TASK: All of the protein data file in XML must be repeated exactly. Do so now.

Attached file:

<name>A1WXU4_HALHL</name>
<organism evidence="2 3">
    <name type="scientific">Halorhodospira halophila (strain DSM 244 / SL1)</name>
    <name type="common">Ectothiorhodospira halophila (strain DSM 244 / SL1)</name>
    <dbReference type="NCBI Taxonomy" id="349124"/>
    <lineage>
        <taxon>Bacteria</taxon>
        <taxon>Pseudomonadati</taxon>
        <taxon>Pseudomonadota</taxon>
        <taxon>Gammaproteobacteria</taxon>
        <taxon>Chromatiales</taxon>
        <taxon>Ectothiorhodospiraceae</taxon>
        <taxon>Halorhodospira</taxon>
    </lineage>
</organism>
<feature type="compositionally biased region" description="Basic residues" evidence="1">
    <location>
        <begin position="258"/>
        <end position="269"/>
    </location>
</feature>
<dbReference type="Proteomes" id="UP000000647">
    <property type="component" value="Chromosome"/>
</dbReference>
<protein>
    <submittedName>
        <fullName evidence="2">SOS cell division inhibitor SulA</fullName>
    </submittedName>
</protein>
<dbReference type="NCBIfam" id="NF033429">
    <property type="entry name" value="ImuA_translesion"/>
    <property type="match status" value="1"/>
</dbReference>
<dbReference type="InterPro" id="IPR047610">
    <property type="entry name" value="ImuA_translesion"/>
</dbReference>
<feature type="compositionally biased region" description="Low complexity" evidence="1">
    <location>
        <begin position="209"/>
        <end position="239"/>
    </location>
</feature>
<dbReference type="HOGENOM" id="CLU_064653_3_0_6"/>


<name>A1WXU4_HALHL</name>
<organism evidence="2 3">
    <name type="scientific">Halorhodospira halophila (strain DSM 244 / SL1)</name>
    <name type="common">Ectothiorhodospira halophila (strain DSM 244 / SL1)</name>
    <dbReference type="NCBI Taxonomy" id="349124"/>
    <lineage>
        <taxon>Bacteria</taxon>
        <taxon>Pseudomonadati</taxon>
        <taxon>Pseudomonadota</taxon>
        <taxon>Gammaproteobacteria</taxon>
        <taxon>Chromatiales</taxon>
        <taxon>Ectothiorhodospiraceae</taxon>
        <taxon>Halorhodospira</taxon>
    </lineage>
</organism>
<feature type="compositionally biased region" description="Basic residues" evidence="1">
    <location>
        <begin position="258"/>
        <end position="269"/>
    </location>
</feature>
<dbReference type="Proteomes" id="UP000000647">
    <property type="component" value="Chromosome"/>
</dbReference>
<protein>
    <submittedName>
        <fullName evidence="2">SOS cell division inhibitor SulA</fullName>
    </submittedName>
</protein>
<dbReference type="NCBIfam" id="NF033429">
    <property type="entry name" value="ImuA_translesion"/>
    <property type="match status" value="1"/>
</dbReference>
<dbReference type="InterPro" id="IPR047610">
    <property type="entry name" value="ImuA_translesion"/>
</dbReference>
<feature type="compositionally biased region" description="Low complexity" evidence="1">
    <location>
        <begin position="209"/>
        <end position="239"/>
    </location>
</feature>
<dbReference type="HOGENOM" id="CLU_064653_3_0_6"/>